Seabirds like the crested auklet eat small zooplankton called copepods, tiny shrimp-like creatures. Kathy Kuletz, a seabird biologist with the U.S. Fish & Wildlife Service, explains that as the Bering Sea warms, large, lipid-rich copepods have declined. While smaller copepods are proving more resilient, they provide less energy for the fish and birds who rely on them. The collapse of the Bering Sea’s cold pool may have also increased competition for prey, as predatory fish like pollock move north. “To feed a chick, a bird might have to catch three pollock, instead of one arctic cod, which is richer in lipids,” Kuletz says, causing chicks to mature slower, or fledge late, with fewer surviving to breed. “Things are changing, probably faster than some species of birds can respond.”

Starting in 2017, Will found that copepods nearly disappeared from both auklet species’ diets. This summer, when a friend of Pungowiyi’s went to harvest birds, he was devastated by their condition: The stomachs of the emaciated birds weren’t the usual color — they clearly weren’t eating their normal prey. Punguk Shoogukwruk, a St. Lawrence resident, has been collaborating with Will for the last three years, catching and measuring birds. He has noticed chicks dying of hunger, as well as starving fledglings abandoning their nests prematurely. “To be going around checking nests and seeing one dead chick after another is pretty much the worst thing,” Will says. Neither auklet species produced any surviving chicks in 2018 or 2019; the pandemic has limited her field research since.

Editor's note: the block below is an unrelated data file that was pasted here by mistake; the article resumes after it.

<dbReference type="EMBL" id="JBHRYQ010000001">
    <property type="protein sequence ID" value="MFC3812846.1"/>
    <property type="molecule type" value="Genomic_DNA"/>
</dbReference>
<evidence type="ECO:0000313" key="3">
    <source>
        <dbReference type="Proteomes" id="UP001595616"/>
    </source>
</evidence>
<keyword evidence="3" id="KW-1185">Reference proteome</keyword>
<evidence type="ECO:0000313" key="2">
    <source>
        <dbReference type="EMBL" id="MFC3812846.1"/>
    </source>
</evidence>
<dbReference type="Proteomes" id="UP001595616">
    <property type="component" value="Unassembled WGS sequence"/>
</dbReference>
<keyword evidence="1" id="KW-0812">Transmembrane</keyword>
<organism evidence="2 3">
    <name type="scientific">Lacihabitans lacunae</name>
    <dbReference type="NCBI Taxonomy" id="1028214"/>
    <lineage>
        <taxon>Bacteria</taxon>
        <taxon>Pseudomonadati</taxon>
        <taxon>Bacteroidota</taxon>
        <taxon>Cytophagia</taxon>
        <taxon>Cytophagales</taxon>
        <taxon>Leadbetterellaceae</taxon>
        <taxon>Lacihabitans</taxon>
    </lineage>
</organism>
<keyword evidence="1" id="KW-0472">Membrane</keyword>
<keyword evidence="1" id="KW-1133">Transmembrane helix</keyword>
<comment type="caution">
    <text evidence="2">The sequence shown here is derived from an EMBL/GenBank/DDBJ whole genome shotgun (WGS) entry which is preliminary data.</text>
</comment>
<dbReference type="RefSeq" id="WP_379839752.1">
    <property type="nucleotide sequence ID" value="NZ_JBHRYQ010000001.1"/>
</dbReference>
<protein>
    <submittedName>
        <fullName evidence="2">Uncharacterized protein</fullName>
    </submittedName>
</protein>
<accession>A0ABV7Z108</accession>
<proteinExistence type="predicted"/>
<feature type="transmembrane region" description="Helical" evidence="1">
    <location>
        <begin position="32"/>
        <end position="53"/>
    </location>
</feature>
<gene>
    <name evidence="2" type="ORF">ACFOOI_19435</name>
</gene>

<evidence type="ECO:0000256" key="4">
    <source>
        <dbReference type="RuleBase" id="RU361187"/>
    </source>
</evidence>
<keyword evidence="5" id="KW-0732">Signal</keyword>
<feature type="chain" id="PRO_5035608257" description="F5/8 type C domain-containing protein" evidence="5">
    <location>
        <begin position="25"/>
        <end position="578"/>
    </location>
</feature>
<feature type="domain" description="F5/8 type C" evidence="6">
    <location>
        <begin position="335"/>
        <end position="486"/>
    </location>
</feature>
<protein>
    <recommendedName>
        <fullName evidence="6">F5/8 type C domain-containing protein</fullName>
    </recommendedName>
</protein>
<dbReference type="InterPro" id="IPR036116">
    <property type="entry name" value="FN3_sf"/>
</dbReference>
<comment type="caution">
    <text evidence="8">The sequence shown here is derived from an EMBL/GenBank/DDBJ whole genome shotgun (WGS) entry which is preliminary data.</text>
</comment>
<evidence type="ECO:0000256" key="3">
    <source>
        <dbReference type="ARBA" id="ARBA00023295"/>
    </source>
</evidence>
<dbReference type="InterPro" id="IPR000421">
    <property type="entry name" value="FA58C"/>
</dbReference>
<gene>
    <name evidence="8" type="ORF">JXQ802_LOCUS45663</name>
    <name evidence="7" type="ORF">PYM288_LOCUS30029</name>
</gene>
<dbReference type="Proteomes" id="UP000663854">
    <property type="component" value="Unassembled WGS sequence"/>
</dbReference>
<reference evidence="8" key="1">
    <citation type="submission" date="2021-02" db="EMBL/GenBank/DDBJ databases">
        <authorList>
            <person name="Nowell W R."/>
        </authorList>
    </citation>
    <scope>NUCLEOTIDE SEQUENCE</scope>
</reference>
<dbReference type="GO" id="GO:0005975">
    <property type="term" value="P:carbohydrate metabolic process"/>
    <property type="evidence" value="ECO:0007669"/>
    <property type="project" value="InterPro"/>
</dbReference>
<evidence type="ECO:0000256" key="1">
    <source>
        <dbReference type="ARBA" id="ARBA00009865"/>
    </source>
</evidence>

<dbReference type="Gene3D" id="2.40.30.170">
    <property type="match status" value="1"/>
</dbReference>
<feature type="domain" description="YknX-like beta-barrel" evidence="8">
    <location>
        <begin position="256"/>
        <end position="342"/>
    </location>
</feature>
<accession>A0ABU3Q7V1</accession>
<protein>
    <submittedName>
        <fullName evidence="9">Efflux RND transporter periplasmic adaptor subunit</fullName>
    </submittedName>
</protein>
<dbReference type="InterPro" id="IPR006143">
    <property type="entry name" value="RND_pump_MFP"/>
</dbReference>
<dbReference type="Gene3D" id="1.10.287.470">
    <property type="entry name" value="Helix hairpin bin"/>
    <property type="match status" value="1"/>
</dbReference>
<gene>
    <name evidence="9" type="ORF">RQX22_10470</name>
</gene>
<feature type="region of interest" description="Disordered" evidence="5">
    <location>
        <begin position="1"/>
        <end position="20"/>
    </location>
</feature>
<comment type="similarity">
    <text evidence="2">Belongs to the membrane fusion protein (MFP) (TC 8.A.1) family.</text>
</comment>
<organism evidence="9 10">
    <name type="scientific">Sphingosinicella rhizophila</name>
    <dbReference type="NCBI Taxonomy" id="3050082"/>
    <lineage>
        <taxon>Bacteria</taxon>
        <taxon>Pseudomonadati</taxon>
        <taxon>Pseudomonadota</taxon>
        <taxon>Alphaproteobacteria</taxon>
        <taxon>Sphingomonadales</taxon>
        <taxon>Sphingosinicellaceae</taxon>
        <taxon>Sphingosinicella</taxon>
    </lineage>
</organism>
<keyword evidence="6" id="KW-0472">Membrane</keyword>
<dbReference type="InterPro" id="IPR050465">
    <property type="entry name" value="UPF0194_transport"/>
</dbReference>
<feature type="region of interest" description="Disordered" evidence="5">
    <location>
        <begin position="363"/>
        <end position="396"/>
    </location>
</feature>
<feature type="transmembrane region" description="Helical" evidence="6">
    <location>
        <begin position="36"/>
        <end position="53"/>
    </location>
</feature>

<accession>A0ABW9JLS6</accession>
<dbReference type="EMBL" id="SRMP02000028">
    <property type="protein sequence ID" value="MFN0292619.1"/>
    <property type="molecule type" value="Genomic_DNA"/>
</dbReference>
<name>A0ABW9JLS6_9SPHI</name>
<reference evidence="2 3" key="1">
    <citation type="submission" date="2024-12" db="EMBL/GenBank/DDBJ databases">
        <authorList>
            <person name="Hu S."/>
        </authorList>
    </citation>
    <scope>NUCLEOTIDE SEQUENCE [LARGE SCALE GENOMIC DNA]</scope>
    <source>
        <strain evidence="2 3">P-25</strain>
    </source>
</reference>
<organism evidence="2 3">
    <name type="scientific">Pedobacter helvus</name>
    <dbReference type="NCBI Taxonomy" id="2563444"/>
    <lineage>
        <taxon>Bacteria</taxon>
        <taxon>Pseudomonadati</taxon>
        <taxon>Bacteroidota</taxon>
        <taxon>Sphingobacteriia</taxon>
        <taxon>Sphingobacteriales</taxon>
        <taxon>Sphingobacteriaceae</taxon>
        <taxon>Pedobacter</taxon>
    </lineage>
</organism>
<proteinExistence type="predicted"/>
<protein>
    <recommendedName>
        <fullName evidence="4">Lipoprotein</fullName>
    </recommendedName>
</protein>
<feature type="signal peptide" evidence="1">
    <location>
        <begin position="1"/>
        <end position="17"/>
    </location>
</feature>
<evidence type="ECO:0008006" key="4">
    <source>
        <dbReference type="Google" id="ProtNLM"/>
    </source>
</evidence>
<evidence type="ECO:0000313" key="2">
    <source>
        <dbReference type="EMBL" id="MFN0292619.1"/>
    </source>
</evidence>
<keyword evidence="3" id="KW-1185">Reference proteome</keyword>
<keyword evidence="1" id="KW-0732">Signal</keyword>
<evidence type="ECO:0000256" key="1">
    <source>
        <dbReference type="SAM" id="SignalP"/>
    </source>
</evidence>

Scientists have found that shifting wind patterns have broken down the normal transport of sea ice and currents, impacting how nutrients are dispersed through the ocean, and possibly changing where auklets can find their staple prey. Strong, warm southerly winds have been forcing the remaining ice north, redistributing zooplankton — and everything that depends on them.

It’s difficult to track the rapid changes occurring in this critical habitat, much less predict their consequences. The thick-billed murre, for example, which also nests on St. Lawrence Island, mostly eats small fish that live near the sea bottom. These fish populations appear stable, for now. But even though the murres seem to have enough food, they died in droves around St. Lawrence in 2018. The number of returning thick-billed murres fell the following summer by 25 percent. Scientists wonder whether their prey moved to unusual or harder to access locations. Worsening toxic algae blooms and avian disease could also be contributing factors, but so far, research has been inconclusive. “The Bering Sea is in such a state of flux right now that there’s not necessarily any established pattern,” Will says. “It’s all broken down — the system is in a state of freefall.”